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My Son With Down Syndrome Constantly Has to Prove His Worth


I never look at my son River and think life’s unfair. I never look at him and wish he was different, and I never look at him and feel sorry for him. Down syndrome doesn’t make me feel pity for him, as he has a wonderful life. Having Down syndrome does not make his life bad — far from it.

But what is unfair for River is that from the moment he was born, he has had to prove his worth. And that goes for any other child with a disability. From birth they are valued by their capabilities and how “normal” they are. The are judged by how similar to their peers they are, by how fast they reach their typical milestones, by how close they are to society’s expectations of what a child “should” be like.

A typical child gets to go to school, yet our children have to prove they’re capable.

A typical child gets to go to swimming lessons, yet our children have to prove they can cope.

A typical child gets to go to dance class, yet our children have to prove they can keep up.

A typical child gets to go to football club, yet our children have to prove they are able. And on it goes — for the rest of their lives.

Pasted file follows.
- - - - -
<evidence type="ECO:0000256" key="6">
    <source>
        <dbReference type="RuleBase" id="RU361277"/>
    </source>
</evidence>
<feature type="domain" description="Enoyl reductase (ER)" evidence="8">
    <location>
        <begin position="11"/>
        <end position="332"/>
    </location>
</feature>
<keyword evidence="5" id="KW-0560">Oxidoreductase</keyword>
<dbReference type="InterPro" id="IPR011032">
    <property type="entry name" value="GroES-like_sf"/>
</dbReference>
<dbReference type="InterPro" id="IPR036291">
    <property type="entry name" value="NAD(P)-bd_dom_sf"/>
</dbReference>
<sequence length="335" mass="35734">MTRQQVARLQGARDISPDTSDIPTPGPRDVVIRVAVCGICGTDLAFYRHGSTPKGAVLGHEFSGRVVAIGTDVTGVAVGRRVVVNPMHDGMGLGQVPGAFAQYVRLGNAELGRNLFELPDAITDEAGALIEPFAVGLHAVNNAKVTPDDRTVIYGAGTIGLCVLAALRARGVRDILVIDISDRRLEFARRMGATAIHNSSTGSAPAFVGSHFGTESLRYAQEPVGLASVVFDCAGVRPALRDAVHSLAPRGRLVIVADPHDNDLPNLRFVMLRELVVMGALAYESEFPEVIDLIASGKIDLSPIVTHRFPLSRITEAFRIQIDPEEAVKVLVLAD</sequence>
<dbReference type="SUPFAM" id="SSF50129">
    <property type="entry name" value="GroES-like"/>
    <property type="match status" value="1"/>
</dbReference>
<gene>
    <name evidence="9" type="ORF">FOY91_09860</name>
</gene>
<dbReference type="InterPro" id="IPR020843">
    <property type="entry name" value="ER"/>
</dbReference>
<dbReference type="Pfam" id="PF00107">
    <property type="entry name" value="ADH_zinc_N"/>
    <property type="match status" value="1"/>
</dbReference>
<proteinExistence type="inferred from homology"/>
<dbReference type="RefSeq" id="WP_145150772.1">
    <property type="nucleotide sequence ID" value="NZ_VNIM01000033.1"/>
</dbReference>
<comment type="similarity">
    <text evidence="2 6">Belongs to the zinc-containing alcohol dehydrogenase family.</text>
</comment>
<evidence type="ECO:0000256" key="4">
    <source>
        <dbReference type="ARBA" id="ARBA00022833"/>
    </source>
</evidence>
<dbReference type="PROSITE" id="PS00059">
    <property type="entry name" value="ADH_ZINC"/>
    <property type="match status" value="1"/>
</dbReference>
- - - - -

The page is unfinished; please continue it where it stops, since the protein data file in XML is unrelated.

If you don’t have a child with a disability, just imagine how that feels for parents who do. To know that we can’t just decide to enroll our children in extra activities, we have to inquire whether they are welcome and fight for their place.

Imagine how it feels to know that our children’s worth is based on how much they act like yours.

Hayley holding her son.

Any child can not be good at something and that is totally normal. Any child may want to be an amazing dancer, yet have no rhythm. Any child may want to be an amazing footballer, yet have two left feet. Any child may want to be a scientist, yet may not be academically gifted enough. Any child may want to be an artist, yet not be creative. That’s life. But the difference is that most children still get the chance to try, or work at it until they progress.

Our children are often written off immediately, as soon as the words “Down syndrome” are mentioned. It is just assumed that our children can’t, when in reality with a little encouragement and support, they almost certainly can.

Stand up for your friends who have children with disabilities. Welcome them and include them into any groups you may run or be a part of. Have their backs when they get knocked back and once again get told there is no place for their child. Put yourself in their shoes and be the friend they deserve and very much need. We are all stronger when we have inclusion.

Image Credits: Hayley Balozi